Thanks for the great (and quick!) response. It's good to know that the
ordering is intentional, and to have some nice ways to work around it if
The reason I thought that refreshes were lower priority was because of
the scrollbar behavior in the program below. On Unix/X, dragging the
scrollbar back and forth does lots of paints, but I only actually see a
few of them.
Does that sound like a bug to you?
(define num-on-paint 0)
(define (draw-screen canvas dc)
(set! num-on-paint (add1 num-on-paint))
(sleep 0.1) ; simulate a longer painting effort
(send dc draw-text (~a num-on-paint " paints") 400 70))
(style '(no-autoclear hscroll))))
(send frame show #t)
(send canvas init-auto-scrollbars 700 #f 0.0 0.0)
On 04/16/2014 01:56 PM, Matthew Flatt wrote:
You're right that it's about event ordering and not refresh coalescing.
Since mouse events are handled after refreshes, you won't get the next
refresh request until an earlier one is handled, after which the next
mouse event can trigger another refresh request. I think the difference
between Unix/X and Windows may be that Windows sends fewer mouse
There are trade-offs here, but my experience is that ordering input
events before refresh does not work well in general. To trigger
refreshes at a lower priority in this case, you could use Neil's
suggestion or change
(send this refresh)
(set! needed? #t)
(queue-callback (lambda () (when needed?
(set! needed? #f)
(send this refresh)))
#f) ; => low priority
where `needed?` is a field that's initially #f.
At Wed, 16 Apr 2014 13:33:02 -0400, David Vanderson wrote:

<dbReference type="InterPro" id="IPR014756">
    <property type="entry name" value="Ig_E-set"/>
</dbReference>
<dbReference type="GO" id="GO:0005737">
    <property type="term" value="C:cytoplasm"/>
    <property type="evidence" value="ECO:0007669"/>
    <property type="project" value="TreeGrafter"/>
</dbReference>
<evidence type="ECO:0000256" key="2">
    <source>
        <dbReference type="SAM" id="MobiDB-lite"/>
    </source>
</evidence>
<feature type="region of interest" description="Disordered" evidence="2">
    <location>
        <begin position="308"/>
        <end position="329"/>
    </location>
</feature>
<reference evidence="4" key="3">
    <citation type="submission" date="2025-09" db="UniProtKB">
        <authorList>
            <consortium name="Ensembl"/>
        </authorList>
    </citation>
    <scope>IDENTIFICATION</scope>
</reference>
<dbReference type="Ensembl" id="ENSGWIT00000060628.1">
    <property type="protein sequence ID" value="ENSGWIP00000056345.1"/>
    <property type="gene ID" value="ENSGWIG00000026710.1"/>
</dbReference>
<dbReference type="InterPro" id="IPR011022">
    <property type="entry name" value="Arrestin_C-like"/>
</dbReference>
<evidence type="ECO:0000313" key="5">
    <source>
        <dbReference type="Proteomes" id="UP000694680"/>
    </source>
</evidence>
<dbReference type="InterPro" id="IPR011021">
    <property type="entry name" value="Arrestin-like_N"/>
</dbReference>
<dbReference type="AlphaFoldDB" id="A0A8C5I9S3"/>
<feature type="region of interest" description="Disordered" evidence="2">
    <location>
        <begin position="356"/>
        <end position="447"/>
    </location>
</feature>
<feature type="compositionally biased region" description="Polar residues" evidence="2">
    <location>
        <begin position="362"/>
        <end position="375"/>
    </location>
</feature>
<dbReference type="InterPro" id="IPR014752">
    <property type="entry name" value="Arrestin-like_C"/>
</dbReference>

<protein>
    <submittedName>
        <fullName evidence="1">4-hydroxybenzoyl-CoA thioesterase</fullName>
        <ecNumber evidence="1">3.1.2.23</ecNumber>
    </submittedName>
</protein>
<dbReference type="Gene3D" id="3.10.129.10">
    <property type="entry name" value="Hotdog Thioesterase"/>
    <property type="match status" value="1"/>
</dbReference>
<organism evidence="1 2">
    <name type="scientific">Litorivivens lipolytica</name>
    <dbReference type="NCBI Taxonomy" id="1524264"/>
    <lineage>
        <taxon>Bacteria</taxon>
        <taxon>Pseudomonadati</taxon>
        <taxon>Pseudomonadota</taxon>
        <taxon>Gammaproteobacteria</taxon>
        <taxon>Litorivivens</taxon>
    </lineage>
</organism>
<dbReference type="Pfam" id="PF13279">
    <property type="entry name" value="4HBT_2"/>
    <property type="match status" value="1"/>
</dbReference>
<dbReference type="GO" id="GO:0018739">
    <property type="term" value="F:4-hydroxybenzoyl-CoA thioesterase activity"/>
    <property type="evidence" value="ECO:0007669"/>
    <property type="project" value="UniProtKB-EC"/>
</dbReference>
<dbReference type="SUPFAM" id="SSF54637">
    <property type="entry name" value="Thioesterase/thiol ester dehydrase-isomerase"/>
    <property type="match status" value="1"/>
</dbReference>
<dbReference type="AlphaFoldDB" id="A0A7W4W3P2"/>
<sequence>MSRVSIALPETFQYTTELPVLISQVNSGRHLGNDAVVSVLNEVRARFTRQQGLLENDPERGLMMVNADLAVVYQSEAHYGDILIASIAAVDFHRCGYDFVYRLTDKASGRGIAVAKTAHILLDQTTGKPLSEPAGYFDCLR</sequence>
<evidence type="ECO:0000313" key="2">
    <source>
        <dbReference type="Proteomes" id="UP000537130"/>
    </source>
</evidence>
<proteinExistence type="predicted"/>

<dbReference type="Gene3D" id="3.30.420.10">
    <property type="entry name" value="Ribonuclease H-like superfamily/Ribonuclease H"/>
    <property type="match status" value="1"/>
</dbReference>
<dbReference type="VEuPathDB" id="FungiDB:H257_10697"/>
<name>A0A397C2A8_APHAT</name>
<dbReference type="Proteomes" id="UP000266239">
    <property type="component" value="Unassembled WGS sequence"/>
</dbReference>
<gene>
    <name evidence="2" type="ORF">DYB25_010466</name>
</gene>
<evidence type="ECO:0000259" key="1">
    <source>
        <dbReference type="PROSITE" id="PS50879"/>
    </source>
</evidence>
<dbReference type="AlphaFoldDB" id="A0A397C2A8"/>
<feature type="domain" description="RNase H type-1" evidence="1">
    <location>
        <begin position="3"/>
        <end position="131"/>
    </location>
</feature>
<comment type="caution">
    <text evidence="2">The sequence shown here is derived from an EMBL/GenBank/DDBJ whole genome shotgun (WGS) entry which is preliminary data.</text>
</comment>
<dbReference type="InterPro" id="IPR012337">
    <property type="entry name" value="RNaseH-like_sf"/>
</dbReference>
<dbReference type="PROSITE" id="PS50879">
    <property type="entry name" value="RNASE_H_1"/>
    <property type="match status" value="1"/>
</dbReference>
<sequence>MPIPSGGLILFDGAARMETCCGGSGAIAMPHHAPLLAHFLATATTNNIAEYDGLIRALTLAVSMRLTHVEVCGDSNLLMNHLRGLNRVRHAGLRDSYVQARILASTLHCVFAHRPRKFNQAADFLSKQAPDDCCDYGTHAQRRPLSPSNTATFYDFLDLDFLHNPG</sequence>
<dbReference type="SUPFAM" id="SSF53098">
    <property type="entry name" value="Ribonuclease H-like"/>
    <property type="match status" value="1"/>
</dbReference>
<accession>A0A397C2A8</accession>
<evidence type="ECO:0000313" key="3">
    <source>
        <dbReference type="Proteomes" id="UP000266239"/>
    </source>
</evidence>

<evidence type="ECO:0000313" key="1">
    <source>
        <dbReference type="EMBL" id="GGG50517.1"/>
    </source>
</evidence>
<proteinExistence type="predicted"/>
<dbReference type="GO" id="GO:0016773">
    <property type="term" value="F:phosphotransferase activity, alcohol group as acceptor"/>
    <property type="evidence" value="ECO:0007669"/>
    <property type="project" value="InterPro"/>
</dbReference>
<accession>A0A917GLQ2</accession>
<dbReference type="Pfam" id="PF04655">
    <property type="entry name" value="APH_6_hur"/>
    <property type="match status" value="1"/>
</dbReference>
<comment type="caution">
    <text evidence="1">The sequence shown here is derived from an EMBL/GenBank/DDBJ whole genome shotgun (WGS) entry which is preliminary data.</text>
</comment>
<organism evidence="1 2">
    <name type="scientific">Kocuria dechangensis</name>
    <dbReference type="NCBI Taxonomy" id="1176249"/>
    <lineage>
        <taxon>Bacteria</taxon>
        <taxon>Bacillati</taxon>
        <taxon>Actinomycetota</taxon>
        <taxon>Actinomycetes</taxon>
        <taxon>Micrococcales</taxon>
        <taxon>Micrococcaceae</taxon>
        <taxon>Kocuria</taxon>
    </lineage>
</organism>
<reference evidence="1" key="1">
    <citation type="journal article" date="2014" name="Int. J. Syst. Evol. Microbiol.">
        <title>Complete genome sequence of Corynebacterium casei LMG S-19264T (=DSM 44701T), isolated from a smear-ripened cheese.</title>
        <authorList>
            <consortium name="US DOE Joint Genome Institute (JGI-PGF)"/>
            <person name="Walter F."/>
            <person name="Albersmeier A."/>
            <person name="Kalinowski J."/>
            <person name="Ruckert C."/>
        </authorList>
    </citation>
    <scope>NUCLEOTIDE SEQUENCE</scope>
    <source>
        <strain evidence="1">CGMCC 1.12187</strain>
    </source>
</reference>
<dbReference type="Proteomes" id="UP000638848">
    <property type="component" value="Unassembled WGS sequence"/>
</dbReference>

(moved to dev)
On Linux, the attached program shows terrible responsiveness when
dragging points around on the graph. Can anyone else on Linux reproduce
The patch below dramatically improves the responsiveness by forcing the
eventspace to process medium-level events (mouse movement) before
refresh events. Without the patch, each mouse drag causes a paint.
With it, multiple mouse drags are processed before a paint.
I'm unsure about this fix. Windows doesn't show the problem (I don't
have a mac to test), so I think it's just a GTK issue.
My guess is that the gui layer is relying on the native libraries to
coalesce multiple refresh requests (but this is not working with GTK).
Can anyone confirm this?
2014-02-18 12:27:43.000000000 -0500
2014-04-16 09:41:16.810993955 -0400
@@ -300,8 +300,8 @@
(lambda (_) #f))
(or (first hi peek?)
(timer-first-ready timer peek?)
- (first refresh peek?)
(first med peek?)
+ (first refresh peek?)
(and (not peek?)
;; before going
with low-priority events,
[text/plain "graph_ui.rkt"] [~/Desktop & open] [~/Temp & open]
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